Pedro Bessa

Head Instructor – Cardiff and Bristol

Pedro Bessa - Pedro Bessa


  • When did you start in BJJ: 1996
  • Why: After watching Royce Gracie in the earliest UFC* with my brother, he suggested that we should take some lessons
  • Where: In my hometown near Sao Paulo, Brasil
  • Who was your teacher: I trained with Master ‘Careca’ until 2003, when I was promoted to brown belt; in order to get top class trainging for competitions, then ‘Careca’ decided to join the TT jiu-jitsu, a team that had just been formed by Tere (6x World Champion) and Telles. Terere stopped teaching in 2004, and the Telles formed the NineNine jiu-jitsu, my current BJJ team
  • Who are the influences in your jiu-jitsu style: Obviously ‘Careca’ played an important role in my game. He got that old school way of teaching, lots of warm up drillis and tight positions with lots of pressure! Terere also influenced my style with his amazing loose approach to the attacks, like going with the flow and always looking to take the back. Then Telles, a master in turtle guard, added a different touch to my game. Finally, all my training partners along these 14 years helped me to improve my game, such as Andre Galvao, Flavio Jr, Chuck, Carlos Galvao, ‘Cobrinha’, Lucas Lepro and Leon Amancio to name a few!
  • When were you promoted to black belt: In December 2005 by Master Telles
  • When did you move to the UK: In August 2005
  • Where: I teach in Bristol and Cardiff on a weekly basis and often visit my affiliated schools on the weekends
  • Why did you move: I had the opportunity to start my own BJJ club in Bristol so I took the chance. I also applied for University before moving and stufied to take a degree in Economics, which I graduated in 2008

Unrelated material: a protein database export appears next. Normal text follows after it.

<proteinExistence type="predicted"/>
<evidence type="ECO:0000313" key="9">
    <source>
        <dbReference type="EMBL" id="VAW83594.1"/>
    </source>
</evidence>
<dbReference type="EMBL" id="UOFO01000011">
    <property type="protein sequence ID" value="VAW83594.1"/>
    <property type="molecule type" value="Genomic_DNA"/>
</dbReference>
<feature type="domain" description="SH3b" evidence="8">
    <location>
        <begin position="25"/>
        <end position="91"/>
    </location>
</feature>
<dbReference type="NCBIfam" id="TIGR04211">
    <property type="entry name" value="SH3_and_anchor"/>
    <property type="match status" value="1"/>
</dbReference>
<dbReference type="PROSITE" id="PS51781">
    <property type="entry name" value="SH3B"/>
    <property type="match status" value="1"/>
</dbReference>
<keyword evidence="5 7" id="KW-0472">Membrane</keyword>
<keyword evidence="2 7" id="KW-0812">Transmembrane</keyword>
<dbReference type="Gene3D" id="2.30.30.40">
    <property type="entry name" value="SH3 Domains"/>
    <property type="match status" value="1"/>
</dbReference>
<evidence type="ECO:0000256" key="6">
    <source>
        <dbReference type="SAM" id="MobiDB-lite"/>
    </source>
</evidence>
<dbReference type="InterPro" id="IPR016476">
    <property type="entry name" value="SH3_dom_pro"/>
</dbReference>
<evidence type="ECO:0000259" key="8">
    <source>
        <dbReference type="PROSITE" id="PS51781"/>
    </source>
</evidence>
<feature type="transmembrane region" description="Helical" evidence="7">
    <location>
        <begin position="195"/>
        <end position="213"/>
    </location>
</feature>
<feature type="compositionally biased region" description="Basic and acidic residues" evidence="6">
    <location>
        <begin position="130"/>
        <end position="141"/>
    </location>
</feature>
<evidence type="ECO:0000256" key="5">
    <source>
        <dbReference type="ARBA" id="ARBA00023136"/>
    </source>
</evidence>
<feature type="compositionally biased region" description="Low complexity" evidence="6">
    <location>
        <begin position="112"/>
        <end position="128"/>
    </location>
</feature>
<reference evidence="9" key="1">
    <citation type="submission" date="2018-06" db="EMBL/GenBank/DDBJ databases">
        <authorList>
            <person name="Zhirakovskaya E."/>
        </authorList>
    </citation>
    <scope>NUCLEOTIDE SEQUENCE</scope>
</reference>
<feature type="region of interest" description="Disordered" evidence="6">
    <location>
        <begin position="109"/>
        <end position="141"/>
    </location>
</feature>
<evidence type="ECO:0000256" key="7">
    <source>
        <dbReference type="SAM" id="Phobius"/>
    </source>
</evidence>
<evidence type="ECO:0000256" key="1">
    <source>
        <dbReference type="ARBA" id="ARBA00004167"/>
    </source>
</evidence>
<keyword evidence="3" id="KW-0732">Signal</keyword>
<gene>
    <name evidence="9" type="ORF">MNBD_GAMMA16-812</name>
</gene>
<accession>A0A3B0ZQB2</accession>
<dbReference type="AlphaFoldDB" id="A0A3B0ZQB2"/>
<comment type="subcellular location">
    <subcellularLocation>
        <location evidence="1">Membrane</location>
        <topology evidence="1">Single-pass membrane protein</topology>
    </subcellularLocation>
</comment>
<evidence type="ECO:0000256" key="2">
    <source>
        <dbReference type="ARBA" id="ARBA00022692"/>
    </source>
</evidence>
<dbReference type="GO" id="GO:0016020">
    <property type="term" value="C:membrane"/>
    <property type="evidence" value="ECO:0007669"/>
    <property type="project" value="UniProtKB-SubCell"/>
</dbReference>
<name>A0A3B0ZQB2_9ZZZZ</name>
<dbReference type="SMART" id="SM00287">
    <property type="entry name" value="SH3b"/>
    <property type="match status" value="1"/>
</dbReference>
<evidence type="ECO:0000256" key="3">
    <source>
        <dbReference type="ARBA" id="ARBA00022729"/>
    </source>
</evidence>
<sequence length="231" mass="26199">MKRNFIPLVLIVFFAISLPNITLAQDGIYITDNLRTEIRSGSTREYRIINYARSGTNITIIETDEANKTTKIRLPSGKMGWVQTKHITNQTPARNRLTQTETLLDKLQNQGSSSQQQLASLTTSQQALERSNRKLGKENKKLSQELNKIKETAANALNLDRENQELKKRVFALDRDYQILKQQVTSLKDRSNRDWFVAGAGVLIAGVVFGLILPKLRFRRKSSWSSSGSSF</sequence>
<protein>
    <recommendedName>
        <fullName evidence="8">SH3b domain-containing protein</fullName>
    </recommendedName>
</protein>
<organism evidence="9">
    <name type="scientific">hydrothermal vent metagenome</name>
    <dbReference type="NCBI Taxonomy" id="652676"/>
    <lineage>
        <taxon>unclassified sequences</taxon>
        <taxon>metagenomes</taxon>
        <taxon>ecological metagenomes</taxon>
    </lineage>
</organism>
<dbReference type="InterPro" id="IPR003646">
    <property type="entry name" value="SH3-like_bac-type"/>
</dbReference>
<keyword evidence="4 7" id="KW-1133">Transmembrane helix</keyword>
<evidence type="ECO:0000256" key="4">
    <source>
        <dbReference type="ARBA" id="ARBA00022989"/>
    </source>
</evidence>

• Best jiu jitsu match: Terere vs Marelo Garcia at the Worlds in 2003
  • Have you ever fought in MMA: I fought once in the UK and won via a triangle
  • What is your goal in BJJ: As a competitor I’m aiming to win the World championships, as a teacher I want to see my students progressing and absorbing the art and BJJ philosophy
  • A message for the jiu-jitsu practitioners: I believe that everyone should train with heart, in that way you enjoy what you are doing and therefore progress much faster. Respect your teacher and training partners because they are the key to your progress.
  • A tip for competitions: When competing you should always learn from it, winning or losing. At the end of the day, improving your gram should be the important matter. Everyone can achieve their games in BJJ and also in life, all you need is discipline, focus and heart!

* The early version of the Ultimate Fighting Championship were different than today’s version of Mixed Martial Arts. The early UFC was eight men brackets, no time limit, no gloves and no weight divisions. Also known as ‘vale-tudo’ (anything goes)

Competition Records

* 2009 – Third place at the IBJJF European Tournament – Middle Weight Black Belt – Lisbon, Portugal
* 2008 – Third place at the IBJJF No-Go World Tournament – Middle Weight Black Belt – California, USA
* 2006 – 2007 – 2008 – 3x Champion of the Gracie Invitational – ‘Super Fight’ Black Belt Challenge Match – London, UK
* 2005 – 2006 – 2x Champion of the London Open Submission Grappling – Advanced Level – Up to 77kg and Open Class*
* 2002 – Champion of the Sao Paulo State Tournament FPJJ – Middleweight Purple Belt – Sao Paulo Brazil
* December 2005 – Angrrr Management Champion at 77kg – Professional Level – England, UK